Don't let your schooling interfere with your education.
~ Pete Seeger

Wednesday, September 3, 2008

A Tranny’s First Mammogram

Last time I saw my doctor, she said my breast was a bit lumpy and I should get a mammogram to check it out. Following up, yesterday found me at urgent care getting my breasts squashed. After all, though it's true my breasts are babies, I'm running from 50 and it looks like it's still going to catch me in a couple of years. I'm not really the adolescent my hormones say I am.

The mammogram itself was easy. Follow directions; strip down to my waist, snuggle up to the x-ray machine, move the way the technician told me, hold breath.

Deciphering my feelings about it were – are – not.

It's the first time I've made myself so vulnerable in front of a total stranger who didn't know anything about my background, and that alone felt scary. The technician was cool and professional, though, and if she clocked me, she didn't indicate it. Nevertheless, it was a huge relief to be done and to cover up.

I also felt grateful that I could be in that position, as uncomfortable as it was.

Most of all, there is something very personal about breasts, and having a stranger handle them felt extremely vulnerable. Part of it was the impersonality of the touch on so intimate a part of me. I shut down somewhat, yet by the time it was over, I was almost shaking. It took a brief walk around the block to regain my equilibrium.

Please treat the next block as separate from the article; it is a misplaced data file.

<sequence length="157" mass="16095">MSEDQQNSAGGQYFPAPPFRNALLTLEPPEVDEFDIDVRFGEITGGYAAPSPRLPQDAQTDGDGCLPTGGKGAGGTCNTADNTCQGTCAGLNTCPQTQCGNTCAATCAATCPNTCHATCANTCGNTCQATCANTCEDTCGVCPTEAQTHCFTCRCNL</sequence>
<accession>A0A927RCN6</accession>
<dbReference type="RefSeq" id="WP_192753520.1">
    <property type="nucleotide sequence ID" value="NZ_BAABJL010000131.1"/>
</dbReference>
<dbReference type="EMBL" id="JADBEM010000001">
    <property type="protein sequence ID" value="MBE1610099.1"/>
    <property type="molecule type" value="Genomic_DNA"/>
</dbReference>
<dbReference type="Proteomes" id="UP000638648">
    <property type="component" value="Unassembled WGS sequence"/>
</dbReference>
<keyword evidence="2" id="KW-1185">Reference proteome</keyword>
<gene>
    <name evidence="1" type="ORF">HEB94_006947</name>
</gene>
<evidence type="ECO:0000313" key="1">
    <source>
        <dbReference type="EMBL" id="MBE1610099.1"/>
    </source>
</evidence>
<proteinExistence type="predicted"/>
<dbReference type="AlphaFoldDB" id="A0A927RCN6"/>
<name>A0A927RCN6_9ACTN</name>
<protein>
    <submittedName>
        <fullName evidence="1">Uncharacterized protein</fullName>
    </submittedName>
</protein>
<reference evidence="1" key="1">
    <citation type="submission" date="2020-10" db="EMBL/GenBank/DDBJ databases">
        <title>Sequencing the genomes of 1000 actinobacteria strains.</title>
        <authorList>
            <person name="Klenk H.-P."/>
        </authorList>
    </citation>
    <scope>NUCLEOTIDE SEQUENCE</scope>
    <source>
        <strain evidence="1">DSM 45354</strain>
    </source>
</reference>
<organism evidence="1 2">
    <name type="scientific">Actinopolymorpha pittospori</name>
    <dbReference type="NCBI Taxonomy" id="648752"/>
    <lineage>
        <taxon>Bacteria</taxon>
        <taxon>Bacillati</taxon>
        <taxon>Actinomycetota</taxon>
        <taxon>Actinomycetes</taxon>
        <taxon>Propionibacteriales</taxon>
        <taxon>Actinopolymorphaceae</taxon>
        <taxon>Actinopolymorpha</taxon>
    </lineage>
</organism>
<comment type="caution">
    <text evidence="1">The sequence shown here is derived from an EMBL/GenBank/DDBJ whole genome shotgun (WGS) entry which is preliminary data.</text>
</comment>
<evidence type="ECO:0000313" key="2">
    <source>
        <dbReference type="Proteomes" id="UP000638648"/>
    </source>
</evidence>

I'd like to get to the bottom of that reaction, but perhaps it doesn't matter. I did it, it's over, and so I've joined in a common experience, and it has become a part of me, just as I have become a part of something bigger, too.

That is enough.


Ms. Moon said...

I would say that having a mammogram makes you a real woman in ways that no other experience can quite compete with. (Tongue firmly in cheek- being a woman is wonderful but there are many indignities associated with the joy.)

Terri said...

There's nothing quite like that fresh squeezed feeling is there? I do hope the test was clear. Thanks for sharing such a tender moment. I remember my first mammogram and the fear associated from losing two aunts to breast cancer. It's not fun, but the girls are worth it : )

Seda said...

It was clear. Thanks, all!

Security is mostly a superstition. It does not exist in nature, nor do the children of men as a whole experience it. Avoiding danger is no safer in the long run than outright exposure. Life is either a daring adventure, or nothing. To keep our faces toward change and behave like free spirits in the presence of fate is strength undefeatable.
~Helen Keller

Reading List for Information about Transpeople

  • Becoming a Visible Man, by Jamison Green
  • Conundrum, by Jan Morris
  • Gender Outlaw, by Kate Bornstein
  • My Husband Betty, by Helen Boyd
  • Right Side Out, by Annah Moore
  • She's Not There, by Jennifer Boylan
  • The Riddle of Gender, by Deborah Rudacille
  • Trans Liberation, by Leslie Feinberg
  • Transgender Emergence, by Arlene Istar Lev
  • Transgender Warriors, by Leslie Feinberg
  • Transition and Beyond, by Reid Vanderburgh
  • True Selves, by Mildred Brown
  • What Becomes You, by Aaron Link Raz and Hilda Raz
  • Whipping Girl, by Julia Serano
I have come into this world to see this:
the sword drop from men's hands even at the height
of their arc of anger
because we have finally realized there is just one flesh to wound
and it is His - the Christ's, our